Grant number: R01MH123491
Project period: 08/15/2020 – 06/30/2025
Lead site: Northwestern University (PI Rinad Beidas)
- Kaiser Permanente Colorado (Site PI Jennifer Boggs)
- Henry Ford Health System (Site PI Brian Ahmedani)
- University of Pennsylvania (Site PI Kristin Linn)
Abstract: The proposed study will work to reduce firearm-related suicide deaths in young people by investigating the most effective way to implement a universal secure firearm storage program in pediatric primary care. The number of young people dying by suicide in the United States continues to rise, and risk for suicide death is much greater when there is an unlocked, loaded firearm in the home. A simulation study found that a modest increase in secure firearm storage could prevent up to 32% of firearm-related deaths in youth. Pediatric primary care is an ideal setting for universal suicide prevention strategies to reduce unauthorized access to firearms, and prior research has shown that both health care clinicians and parents find firearm safety to be an appropriate topic to discuss, yet these conversations do not happen routinely. Safety Check, an evidence-based practice for firearm safety promotion that involves brief counseling and provision of a free cable lock, has been shown to double the odds of self-reported secure storage among parents, but has not been implemented widely. Using feedback from pediatric clinicians, health system leaders, and firearm-owning parents regarding attitudes and barriers related to broader use of the program, the proposed study incorporates recommendations on how to boost the acceptability and feasibility of Safety Check for use as a universal suicide prevention strategy. Combining this feedback with insights from behavioral economics, we will conduct a hybrid type III effectiveness-implementation trial with a longitudinal cluster randomized design. The study will allow us to compare two approaches to implementing the program in pediatric primary care and evaluate the effectiveness of the adapted intervention, now named S.A.F.E. Firearm. The study will include 158 clinicians in 30 clinics who serve 48,475 youth annually in two MHRN health systems in Michigan and Colorado. All 30 clinics in the two participating health systems will receive S.A.F.E. Firearm materials, including brief training and cable locks. Half of the clinics (k = 15) will be randomized to receive the electronic health record (EHR) implementation strategy (Nudge); the other half will be randomized to receive Nudge plus 1 year of facilitation to target additional clinician and organizational implementation barriers (Nudge+). We will collect the primary implementation outcome, reach (proportion of eligible families that received the intervention), during the active implementation year and for 1 year following to allow for comparisons between the active and sustainment periods. Results will guide future efforts to promote firearm safety as a universal suicide prevention strategy. In Aim 1, we will identify the effect of the implementation strategies on implementation outcomes (i.e., reach, parent-reported receipt of the program [fidelity], cable lock distribution, acceptability, and cost). In Aim 2, we will also test potential implementation strategy mechanisms (i.e., how it worked). In Aim 3, we will examine clinical outcomes including parent-reported secure storage behavior. This study can improve implementation of firearm safety interventions and identify the best approach to national implementation, with the ultimate goal of saving the lives of American youth, in alignment with NIMH Objective 4.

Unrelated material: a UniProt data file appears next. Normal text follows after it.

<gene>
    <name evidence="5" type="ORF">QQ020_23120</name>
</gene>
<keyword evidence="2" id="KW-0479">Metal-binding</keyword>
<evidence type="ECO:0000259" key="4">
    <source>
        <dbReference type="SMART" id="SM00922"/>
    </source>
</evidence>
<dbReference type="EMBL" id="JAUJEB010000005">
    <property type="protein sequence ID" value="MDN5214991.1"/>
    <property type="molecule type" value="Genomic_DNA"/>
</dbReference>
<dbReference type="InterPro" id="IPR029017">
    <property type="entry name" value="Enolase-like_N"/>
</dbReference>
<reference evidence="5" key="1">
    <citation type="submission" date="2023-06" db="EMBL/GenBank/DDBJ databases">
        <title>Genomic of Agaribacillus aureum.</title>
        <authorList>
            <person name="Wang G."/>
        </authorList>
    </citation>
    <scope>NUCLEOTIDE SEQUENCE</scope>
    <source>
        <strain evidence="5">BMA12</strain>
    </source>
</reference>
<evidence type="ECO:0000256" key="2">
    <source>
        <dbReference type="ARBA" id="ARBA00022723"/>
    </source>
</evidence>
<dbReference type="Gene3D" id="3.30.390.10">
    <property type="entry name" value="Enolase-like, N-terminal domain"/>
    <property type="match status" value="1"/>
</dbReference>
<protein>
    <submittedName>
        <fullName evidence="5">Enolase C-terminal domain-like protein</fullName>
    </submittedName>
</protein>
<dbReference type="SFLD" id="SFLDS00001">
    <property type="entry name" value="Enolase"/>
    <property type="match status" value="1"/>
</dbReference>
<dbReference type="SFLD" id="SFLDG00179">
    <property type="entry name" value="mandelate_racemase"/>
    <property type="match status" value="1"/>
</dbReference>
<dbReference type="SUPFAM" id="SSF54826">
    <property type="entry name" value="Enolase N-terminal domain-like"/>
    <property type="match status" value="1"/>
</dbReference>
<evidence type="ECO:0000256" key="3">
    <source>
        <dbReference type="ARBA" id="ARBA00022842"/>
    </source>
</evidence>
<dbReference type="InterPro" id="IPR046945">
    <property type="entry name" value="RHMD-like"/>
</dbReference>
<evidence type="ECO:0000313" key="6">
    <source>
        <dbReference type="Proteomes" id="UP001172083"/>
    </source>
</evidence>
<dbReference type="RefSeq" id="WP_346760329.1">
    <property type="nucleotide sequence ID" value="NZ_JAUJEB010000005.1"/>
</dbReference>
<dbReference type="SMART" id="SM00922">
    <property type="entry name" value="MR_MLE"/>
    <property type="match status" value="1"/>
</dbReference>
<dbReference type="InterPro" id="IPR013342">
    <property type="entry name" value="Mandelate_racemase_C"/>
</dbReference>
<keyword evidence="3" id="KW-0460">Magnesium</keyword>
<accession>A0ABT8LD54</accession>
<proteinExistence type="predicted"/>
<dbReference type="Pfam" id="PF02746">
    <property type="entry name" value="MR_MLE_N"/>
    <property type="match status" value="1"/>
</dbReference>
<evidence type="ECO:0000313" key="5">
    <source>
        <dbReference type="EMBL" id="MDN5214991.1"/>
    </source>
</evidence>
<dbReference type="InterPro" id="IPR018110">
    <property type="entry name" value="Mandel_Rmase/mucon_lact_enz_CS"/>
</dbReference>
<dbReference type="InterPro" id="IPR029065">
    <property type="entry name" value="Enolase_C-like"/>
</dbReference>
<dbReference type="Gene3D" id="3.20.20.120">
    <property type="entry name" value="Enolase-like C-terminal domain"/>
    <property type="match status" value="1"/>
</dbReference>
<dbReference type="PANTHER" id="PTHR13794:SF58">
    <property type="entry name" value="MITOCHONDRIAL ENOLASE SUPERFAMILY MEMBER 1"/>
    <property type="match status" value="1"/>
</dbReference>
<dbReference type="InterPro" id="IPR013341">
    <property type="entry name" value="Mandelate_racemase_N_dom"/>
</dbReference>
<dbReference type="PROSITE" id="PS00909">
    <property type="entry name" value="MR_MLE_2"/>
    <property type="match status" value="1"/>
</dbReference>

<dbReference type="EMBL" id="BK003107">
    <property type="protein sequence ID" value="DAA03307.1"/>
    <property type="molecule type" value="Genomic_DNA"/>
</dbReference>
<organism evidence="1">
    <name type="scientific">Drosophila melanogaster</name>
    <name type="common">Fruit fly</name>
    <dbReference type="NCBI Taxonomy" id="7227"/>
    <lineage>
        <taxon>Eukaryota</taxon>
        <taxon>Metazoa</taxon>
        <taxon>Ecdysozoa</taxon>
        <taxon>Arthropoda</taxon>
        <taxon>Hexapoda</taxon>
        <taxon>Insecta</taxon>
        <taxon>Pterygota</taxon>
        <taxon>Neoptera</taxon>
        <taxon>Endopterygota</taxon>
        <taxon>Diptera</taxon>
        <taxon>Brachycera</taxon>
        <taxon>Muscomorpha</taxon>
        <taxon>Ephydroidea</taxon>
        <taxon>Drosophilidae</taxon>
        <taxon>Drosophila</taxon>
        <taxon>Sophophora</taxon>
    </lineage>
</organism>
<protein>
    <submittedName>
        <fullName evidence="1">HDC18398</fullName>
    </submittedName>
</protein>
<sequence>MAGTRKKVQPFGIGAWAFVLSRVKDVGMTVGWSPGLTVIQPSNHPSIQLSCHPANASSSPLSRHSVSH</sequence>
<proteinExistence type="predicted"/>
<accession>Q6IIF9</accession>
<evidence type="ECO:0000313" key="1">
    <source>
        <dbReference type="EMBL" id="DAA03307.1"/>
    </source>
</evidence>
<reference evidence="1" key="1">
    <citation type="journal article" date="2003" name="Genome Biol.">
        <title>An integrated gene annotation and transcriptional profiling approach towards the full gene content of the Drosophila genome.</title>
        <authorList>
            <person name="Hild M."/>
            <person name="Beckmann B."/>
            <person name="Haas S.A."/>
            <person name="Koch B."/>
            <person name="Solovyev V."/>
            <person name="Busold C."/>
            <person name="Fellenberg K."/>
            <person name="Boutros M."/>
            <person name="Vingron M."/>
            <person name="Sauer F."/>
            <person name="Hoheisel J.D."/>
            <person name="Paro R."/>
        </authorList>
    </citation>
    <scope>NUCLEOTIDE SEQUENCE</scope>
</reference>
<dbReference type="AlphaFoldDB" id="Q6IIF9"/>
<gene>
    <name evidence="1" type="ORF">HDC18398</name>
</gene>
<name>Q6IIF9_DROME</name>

Enrolling by invitation.
Summary of findings:
The active implementation year will end in March 2023, and data analysis will be conducted during summer 2023. Manuscripts detailing study findings will submitted for peer review thereafter.
Beidas, R. S., Ahmedani, B. K., Linn, K. A., Marcus, S. C., Johnson, C., Maye, M., … & Boggs, J. M. (2021). Study protocol for a type III hybrid effectiveness-implementation trial of strategies to implement firearm safety promotion as a universal suicide prevention strategy in pediatric primary care. Implementation Science, 16.
Davis, M., Johnson, C., Pettit, A. R., Barkin, S., Hoffman, B. D., Jager-Hyman, S., … & Beidas, R. S. (2021). Adapting Safety Check as a universal suicide prevention strategy in pediatric primary care. Academic Pediatrics, 21(7), 1161-1170.
Hoskins, K., Johnson, C., Davis, M., Pettit, A. R., Barkin, S., Jager-Hyman, S., … & Beidas, R. S. (2021). A mixed methods evaluation of parents’ perspectives on the acceptability of the S.A.F.E. Firearm program. Journal of Applied Research on Children: Informing Policy for Children at Risk, 12(2).
Hoskins, K., Linn, K. A., Ahmedani, B. K., Boggs, J. M., Johnson, C., Heintz, J., … & Beidas, R. S. (2022). Equitable implementation of S.A.F.E. Firearm: A multi-method pilot study. Preventive Medicine, 165.